Encounters of the socialist kind

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Encounters of the socialist kind

Since earning the right to, I used to vote if I voted at all, for the Labour Party. I was young and thoughtful, and Fabian ideas seemed correct to me for half of my life. What happened to change my ideology was not a St. Paul-like conversion, but a gradual realisation that Socialism was a very necessary ideal that evolved in the 19th century, became essential in the Europe of the first half of the 20th, and redundant in the second. In the 21st century, as has been proven, it is no more than an excuse to gain power. The reasons are many, but the most important is that Socialism, like the Church, is based on sensible required ideas, erroneously interpreted by human beings. The difference is that Socialism is the means by which men and women seek power without opposition or debate, whereas the Church is, or should be a means to an end – the end meaning a quiet and reflective death with one’s conscience at peace.

My first experience of inentional, therefore human misuse of the socialist creed took place in Poland. The London theatre company for which I worked undertook a tour of that country, with a base in Warsaw. Poland was part of the USSR. As ‘visiting artists’, we were invited by the Communist government to weekend parties held in the homes of powerful socialist leaders. These homes were established in castles and mansions formerly the property of the defunct Polish upper class. Whole families with ancient names had been killed during the War, or killed after the War for surviving it. I remember a dinner held in our honour in a moated castle not far outside Warsaw, where the commissar proudly told me he employed twenty-two living-in servants – who were not called servants, but comrades. The comrades wore uniform, while the wives of the labour leaders wore the best that the few remaining fashion houses in Poland could provide. Their wrists, necks and ears sparkled with jewels. One Worth-imitation-dressed lady sported a tiara with white diamonds in it. Our host asked our Artistic Director if he admired what Polish socialism had achieved. This was a mistake, because our Director was a well-known left-inclined thinker, embarrassed by what we were seeing of a modern socialist state. His reply was non-committal.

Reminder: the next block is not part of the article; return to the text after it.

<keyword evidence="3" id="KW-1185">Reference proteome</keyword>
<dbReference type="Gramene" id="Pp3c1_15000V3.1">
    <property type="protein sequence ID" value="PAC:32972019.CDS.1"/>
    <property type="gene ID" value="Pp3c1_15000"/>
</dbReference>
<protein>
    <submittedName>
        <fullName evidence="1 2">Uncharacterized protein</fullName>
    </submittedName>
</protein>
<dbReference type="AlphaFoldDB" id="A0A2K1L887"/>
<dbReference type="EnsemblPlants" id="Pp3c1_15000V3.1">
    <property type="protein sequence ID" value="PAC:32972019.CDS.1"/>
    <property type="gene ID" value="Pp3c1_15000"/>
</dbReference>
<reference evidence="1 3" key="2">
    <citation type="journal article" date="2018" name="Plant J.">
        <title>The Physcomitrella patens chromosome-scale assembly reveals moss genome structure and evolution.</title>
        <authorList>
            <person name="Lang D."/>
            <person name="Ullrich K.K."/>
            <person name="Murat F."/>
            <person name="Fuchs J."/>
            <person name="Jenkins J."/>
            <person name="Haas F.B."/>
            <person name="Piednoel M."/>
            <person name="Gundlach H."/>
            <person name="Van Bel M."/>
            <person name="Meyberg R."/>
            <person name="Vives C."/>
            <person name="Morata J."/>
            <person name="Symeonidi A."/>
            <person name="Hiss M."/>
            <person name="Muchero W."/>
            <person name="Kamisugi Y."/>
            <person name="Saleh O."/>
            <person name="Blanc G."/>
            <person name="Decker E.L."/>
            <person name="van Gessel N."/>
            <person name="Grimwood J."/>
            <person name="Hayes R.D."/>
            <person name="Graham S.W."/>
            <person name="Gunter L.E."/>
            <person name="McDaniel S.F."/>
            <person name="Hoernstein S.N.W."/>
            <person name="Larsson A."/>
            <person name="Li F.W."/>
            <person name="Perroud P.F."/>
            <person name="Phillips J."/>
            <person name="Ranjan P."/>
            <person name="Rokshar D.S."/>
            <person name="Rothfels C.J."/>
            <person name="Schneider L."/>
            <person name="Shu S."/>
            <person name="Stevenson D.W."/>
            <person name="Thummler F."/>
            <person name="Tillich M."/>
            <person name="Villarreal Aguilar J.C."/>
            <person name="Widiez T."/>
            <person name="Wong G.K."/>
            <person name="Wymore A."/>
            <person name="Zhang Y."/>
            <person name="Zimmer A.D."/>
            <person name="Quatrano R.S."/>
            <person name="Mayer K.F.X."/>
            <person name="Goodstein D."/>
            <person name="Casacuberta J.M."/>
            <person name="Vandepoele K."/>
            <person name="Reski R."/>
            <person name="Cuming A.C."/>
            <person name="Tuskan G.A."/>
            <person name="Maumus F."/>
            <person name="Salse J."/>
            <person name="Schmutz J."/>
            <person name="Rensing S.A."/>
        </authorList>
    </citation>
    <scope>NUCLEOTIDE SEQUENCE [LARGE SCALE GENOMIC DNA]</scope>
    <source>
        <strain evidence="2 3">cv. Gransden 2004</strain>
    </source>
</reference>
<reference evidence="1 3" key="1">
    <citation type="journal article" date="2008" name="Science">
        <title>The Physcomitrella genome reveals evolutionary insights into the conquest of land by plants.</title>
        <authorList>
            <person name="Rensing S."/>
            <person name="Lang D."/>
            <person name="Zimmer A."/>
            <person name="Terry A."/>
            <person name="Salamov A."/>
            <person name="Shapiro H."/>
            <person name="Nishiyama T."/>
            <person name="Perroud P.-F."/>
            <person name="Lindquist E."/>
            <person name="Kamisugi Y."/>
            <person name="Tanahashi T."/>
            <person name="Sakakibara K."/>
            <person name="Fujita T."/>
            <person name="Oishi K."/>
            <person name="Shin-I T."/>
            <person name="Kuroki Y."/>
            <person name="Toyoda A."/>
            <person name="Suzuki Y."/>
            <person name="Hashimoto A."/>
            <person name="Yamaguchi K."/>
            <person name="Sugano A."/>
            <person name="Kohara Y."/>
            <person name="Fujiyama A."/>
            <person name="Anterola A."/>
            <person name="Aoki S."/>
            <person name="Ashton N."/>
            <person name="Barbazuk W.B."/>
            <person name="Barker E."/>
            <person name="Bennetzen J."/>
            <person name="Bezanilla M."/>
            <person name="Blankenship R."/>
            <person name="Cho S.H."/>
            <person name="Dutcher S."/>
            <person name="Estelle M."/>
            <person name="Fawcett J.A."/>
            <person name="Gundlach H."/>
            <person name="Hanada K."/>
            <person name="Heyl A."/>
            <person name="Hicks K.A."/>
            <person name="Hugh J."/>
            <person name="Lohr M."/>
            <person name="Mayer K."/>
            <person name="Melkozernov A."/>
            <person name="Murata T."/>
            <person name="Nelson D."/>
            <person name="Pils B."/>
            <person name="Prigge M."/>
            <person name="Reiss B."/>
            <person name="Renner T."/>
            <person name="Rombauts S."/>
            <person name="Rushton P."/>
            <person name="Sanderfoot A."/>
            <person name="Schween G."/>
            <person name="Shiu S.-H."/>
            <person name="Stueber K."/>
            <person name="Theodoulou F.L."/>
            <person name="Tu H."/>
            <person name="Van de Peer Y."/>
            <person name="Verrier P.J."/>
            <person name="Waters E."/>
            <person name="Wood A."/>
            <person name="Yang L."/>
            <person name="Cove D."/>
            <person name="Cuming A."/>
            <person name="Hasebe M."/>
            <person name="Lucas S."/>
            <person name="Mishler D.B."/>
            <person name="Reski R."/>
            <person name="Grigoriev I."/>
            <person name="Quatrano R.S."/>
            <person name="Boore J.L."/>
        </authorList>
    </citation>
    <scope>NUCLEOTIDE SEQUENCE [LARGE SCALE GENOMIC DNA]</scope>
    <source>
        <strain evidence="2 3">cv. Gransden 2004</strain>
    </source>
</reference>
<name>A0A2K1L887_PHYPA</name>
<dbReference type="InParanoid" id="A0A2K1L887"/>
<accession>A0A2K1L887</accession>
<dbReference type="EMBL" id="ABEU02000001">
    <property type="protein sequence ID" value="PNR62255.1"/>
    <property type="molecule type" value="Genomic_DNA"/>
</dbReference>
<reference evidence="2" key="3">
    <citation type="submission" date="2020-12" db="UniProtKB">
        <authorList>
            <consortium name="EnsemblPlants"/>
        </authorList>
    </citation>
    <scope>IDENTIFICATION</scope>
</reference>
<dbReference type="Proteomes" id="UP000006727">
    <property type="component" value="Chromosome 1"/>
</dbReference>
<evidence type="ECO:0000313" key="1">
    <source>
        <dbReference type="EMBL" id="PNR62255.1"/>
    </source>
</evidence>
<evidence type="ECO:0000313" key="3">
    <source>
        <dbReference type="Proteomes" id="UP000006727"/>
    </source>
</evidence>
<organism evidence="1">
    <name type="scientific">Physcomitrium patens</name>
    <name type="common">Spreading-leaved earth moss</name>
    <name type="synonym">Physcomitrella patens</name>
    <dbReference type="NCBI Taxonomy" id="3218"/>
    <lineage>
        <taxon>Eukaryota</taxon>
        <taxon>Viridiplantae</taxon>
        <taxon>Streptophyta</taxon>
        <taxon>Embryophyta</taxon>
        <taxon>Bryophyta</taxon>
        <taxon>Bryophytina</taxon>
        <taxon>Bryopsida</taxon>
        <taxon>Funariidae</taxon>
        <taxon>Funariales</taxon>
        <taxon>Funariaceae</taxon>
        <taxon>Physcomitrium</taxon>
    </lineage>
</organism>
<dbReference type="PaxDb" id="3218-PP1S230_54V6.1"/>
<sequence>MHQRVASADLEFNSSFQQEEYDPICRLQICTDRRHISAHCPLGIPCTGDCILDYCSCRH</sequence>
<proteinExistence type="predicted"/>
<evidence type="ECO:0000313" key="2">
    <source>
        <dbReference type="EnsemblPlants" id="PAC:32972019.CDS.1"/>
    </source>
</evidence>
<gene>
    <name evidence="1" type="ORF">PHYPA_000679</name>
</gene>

My second experience was when I became the London agent of an Italian film director, who happened to be a socialist prince as well. His name was Luchino Visconti. He was a charming, erudite, deeply cultured man with homes in Italy, Austria, and a lovely house in Belgravia. Here he would give a large dinner party once a year. We usually sat down twenty or more at one enormously long damasc-covered table. The crockery was Delft, and the cutlery gold and silver. Behind each black mahogany chair stood a uniformed footman, possibly chosen by Visconti for his looks, as Frederick the Great chose soldiers for their height. After one of these splendid affairs, when the guests had gone and I was thanking my host, I asked the great director how he managed to swallow this imperial splendour, remembering his genuinely Marxist views. “My views, which are socialist,” he said, “have nothing to do with my being a prince who is also director of filmis. As director of filmis I need money. I get money from bankers. To amuse them I invite them here to eat my salt; in order to distribute the salt (you like my Eenglish?) I need waiters. These footmen are all waiters. Their dresses I get from the studios. The bankers like being invited to this house. They give me the money. Et voilá!”
If pressed, not a wise thing with Visconti, he would add that he was providing extra employment for waiters. He and his theory were difficult to argue with.

Anthony Blair Esq, late of Fettes public school in Scotland, is another armchair, caviare and champagne socialist who was astute enough to chose the British Labour party as a launching pad for his ambition to become a very wealthy man. He was the least socialist Prime Minister Britain has ever endured. The Queen, rather expert in these matters, saw through him. The Duke of Edinburgh could hardly bear to share a room with him. His terrifying wife, a devout republican, never left his side, controlled Downing Street and even his ambitious Scottish staff. Cherie’s political views had been installed in her by her drunken actor father Booth, who, like almost everybody in that profession, proclaimed the socialist creed at every opportunity.